Please use this identifier to cite or link to this item: http://hdl.handle.net/2440/95664
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Type: Journal article
Title: Genetic polymorphism of CYP1A2 but not total or free teriflunomide concentrations is associated with leflunomide cessation in rheumatoid arthritis
Author: Hopkins, A.
Wiese, M.
Proudman, S.
O'Doherty, C.
Upton, R.
Foster, D.
Citation: British Journal of Clinical Pharmacology, 2016; 81(1):113-123
Publisher: Wiley
Issue Date: 2016
ISSN: 1365-2125
1365-2125
Statement of
Responsibility: 
Ashley M. Hopkins, Michael D. Wiese, Susanna M. Proudman, Catherine E. O'Doherty, Richard N. Upton, David J. R. Foster
Abstract: AIM(S): Leflunomide, via its active metabolite teriflunomide, is used in rheumatoid arthritis (RA) treatment, yet approximately 20 to 40% of patients cease due to toxicity. The aim was to develop a time-to-event model describing leflunomide cessation due to toxicity within a clinical cohort and to investigate potential predictors of cessation such as total and free teriflunomide exposure and pharmacogenetic influences. METHODS: This study included individuals enrolled in the Early Arthritis inception cohort at the Royal Adelaide Hospital between 2000 and 2013 who received leflunomide. A time-to-event model in NONMEM was used to describe the time until leflunomide cessation and the influence of teriflunomide exposure and pharmacogenetic variants. Random censoring of individuals was simultaneously described. The clinical relevance of significant covariates was visualised via simulation. RESULTS: Data from 105 patients was analysed, with 34 ceasing due to toxicity. The baseline dropout hazard and baseline random censoring hazard were best described by step functions changing over discrete time intervals. No statistically significant associations with teriflunomide exposure metrics were identified. Of the screened covariates, carriers of the C allele of CYP1A2 rs762551 had a 2.29 fold increase in cessation hazard compared to non-carriers (95% CI 2.24 - 2.34, p = 0.016). CONCLUSIONS: A time-to-event model described the time between leflunomide initiation and cessation due to side effects. The C allele of CYP1A2 rs762551 was linked to increased leflunomide toxicity, while no association with teriflunomide exposure was identified. Future research should continue to investigate exposure-toxicity relationships, as well as potentially toxic metabolites. This article is protected by copyright. All rights reserved.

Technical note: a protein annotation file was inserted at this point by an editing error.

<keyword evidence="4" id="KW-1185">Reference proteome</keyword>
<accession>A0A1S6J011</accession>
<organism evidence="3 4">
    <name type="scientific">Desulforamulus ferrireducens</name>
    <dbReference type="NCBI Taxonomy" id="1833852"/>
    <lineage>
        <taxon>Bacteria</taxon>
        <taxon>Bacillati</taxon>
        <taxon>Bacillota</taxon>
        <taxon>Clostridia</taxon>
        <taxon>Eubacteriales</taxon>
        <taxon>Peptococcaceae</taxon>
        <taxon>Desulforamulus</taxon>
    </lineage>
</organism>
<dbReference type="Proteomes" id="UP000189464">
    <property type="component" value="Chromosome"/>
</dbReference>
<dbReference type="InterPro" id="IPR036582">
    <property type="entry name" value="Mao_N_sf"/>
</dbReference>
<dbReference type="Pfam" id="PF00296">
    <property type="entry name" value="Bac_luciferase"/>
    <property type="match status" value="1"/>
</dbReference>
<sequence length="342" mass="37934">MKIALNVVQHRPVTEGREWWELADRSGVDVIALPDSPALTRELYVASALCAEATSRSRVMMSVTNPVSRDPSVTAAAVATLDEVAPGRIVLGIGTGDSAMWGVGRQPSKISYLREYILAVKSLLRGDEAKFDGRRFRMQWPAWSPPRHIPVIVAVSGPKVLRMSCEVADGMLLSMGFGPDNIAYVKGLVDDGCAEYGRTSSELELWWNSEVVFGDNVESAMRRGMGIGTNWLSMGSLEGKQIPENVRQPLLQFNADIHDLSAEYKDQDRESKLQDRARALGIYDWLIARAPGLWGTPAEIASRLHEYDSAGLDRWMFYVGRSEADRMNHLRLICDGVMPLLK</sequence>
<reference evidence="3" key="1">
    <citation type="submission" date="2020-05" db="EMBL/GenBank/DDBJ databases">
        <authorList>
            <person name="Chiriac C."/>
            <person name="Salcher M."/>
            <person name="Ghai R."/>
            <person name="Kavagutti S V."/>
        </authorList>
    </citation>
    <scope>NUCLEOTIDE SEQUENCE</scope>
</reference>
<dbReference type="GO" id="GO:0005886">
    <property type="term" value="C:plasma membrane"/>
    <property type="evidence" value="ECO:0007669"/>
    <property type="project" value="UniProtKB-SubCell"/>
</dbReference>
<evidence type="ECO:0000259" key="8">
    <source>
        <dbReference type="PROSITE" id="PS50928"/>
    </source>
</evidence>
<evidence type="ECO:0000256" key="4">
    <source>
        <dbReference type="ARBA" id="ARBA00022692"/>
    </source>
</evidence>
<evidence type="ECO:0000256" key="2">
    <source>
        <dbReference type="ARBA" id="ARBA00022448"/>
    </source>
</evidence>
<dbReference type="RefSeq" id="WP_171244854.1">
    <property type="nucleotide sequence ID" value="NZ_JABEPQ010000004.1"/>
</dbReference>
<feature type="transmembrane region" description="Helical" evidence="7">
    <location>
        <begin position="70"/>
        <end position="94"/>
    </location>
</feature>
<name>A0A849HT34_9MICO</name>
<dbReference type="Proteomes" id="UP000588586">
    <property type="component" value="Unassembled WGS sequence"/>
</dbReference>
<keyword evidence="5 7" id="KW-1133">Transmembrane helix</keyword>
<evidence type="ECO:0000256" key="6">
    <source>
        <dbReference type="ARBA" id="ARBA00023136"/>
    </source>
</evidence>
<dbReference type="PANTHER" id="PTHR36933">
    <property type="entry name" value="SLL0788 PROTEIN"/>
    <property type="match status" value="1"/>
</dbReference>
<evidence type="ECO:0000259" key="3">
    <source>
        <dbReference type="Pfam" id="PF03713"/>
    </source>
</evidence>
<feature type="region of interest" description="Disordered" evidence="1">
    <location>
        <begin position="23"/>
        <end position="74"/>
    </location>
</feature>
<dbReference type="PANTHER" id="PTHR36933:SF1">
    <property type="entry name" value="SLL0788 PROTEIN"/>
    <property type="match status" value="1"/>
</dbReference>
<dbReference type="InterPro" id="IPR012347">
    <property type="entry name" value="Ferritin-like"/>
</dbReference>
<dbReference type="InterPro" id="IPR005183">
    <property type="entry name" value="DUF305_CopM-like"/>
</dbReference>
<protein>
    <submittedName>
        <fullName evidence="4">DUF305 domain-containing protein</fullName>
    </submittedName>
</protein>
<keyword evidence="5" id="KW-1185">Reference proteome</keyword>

Keywords: Leflunomide; NONMEM; rheumatoid arthritis; teriflunomide; time-to-event
Rights: © 2015 The British Pharmacological Society
RMID: 0030034983
DOI: 10.1111/bcp.12760
Appears in Collections:Medicine publications

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